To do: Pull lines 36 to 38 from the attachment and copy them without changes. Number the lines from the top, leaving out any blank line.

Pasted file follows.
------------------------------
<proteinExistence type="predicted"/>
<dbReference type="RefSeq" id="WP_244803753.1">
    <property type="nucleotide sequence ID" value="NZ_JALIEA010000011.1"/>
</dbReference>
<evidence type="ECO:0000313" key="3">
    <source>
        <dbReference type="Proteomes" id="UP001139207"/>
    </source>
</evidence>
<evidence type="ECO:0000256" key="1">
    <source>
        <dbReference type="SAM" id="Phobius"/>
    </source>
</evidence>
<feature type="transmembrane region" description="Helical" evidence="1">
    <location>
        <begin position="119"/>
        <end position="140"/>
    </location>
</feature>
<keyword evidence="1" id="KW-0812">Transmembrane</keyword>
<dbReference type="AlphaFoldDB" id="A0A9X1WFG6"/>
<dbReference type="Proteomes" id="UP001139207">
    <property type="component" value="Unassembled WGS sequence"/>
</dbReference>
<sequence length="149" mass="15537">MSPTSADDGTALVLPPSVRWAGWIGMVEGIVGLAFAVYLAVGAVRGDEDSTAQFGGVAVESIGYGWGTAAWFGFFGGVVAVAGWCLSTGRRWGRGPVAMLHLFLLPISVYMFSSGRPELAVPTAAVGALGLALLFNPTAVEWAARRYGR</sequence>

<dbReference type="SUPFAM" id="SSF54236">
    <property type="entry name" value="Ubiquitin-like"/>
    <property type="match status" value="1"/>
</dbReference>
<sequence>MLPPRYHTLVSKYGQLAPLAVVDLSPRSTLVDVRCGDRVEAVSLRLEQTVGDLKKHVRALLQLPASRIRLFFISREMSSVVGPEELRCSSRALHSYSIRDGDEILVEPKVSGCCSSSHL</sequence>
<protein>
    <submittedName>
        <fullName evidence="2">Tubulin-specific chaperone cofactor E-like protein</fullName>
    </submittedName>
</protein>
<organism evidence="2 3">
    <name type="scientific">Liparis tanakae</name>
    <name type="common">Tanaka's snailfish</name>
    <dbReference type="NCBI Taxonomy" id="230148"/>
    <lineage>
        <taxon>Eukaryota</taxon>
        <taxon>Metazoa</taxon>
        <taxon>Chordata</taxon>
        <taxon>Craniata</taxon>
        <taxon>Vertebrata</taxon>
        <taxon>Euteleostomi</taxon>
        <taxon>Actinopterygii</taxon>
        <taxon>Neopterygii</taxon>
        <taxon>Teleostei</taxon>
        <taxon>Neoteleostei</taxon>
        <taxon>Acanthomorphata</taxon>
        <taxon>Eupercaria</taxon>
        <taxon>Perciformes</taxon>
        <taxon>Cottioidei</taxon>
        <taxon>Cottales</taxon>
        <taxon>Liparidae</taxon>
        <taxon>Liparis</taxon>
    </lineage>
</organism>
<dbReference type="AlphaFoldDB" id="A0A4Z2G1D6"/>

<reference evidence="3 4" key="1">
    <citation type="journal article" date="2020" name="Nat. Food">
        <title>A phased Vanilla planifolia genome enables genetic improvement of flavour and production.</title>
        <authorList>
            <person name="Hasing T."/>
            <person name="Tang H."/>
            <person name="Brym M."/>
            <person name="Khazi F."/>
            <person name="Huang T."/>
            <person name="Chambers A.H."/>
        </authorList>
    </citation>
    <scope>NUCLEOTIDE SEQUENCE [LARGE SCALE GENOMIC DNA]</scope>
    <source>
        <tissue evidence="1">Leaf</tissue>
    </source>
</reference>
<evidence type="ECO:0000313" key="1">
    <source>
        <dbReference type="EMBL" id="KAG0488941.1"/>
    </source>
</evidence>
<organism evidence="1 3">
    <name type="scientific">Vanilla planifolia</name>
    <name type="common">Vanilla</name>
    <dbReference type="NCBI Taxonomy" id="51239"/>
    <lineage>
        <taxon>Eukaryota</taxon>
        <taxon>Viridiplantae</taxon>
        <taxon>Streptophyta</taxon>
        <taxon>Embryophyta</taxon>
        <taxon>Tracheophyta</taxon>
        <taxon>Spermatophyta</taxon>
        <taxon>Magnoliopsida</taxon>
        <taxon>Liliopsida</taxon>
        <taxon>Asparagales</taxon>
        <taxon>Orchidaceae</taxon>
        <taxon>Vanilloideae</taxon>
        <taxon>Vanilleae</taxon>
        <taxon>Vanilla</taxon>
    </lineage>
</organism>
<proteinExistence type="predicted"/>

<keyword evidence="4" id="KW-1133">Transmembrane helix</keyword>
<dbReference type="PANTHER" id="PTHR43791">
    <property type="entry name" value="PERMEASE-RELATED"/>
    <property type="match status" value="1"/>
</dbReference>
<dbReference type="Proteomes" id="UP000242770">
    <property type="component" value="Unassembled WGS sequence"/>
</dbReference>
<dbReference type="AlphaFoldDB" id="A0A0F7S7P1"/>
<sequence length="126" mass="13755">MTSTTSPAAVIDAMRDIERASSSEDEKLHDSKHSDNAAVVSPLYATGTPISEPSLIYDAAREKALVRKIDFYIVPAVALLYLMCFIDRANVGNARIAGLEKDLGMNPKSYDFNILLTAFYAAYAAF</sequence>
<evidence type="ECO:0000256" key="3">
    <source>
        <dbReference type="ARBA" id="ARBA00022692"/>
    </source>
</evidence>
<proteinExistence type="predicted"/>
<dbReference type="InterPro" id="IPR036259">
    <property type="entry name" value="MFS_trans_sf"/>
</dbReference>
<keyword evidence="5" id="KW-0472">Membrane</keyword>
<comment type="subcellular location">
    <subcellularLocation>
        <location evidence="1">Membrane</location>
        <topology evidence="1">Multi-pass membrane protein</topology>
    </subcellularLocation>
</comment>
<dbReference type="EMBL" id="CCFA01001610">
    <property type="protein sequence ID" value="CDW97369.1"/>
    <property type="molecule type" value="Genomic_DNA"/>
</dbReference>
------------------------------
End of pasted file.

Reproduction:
</protein>
<organism evidence="2 3">
    <name type="scientific">Liparis tanakae</name>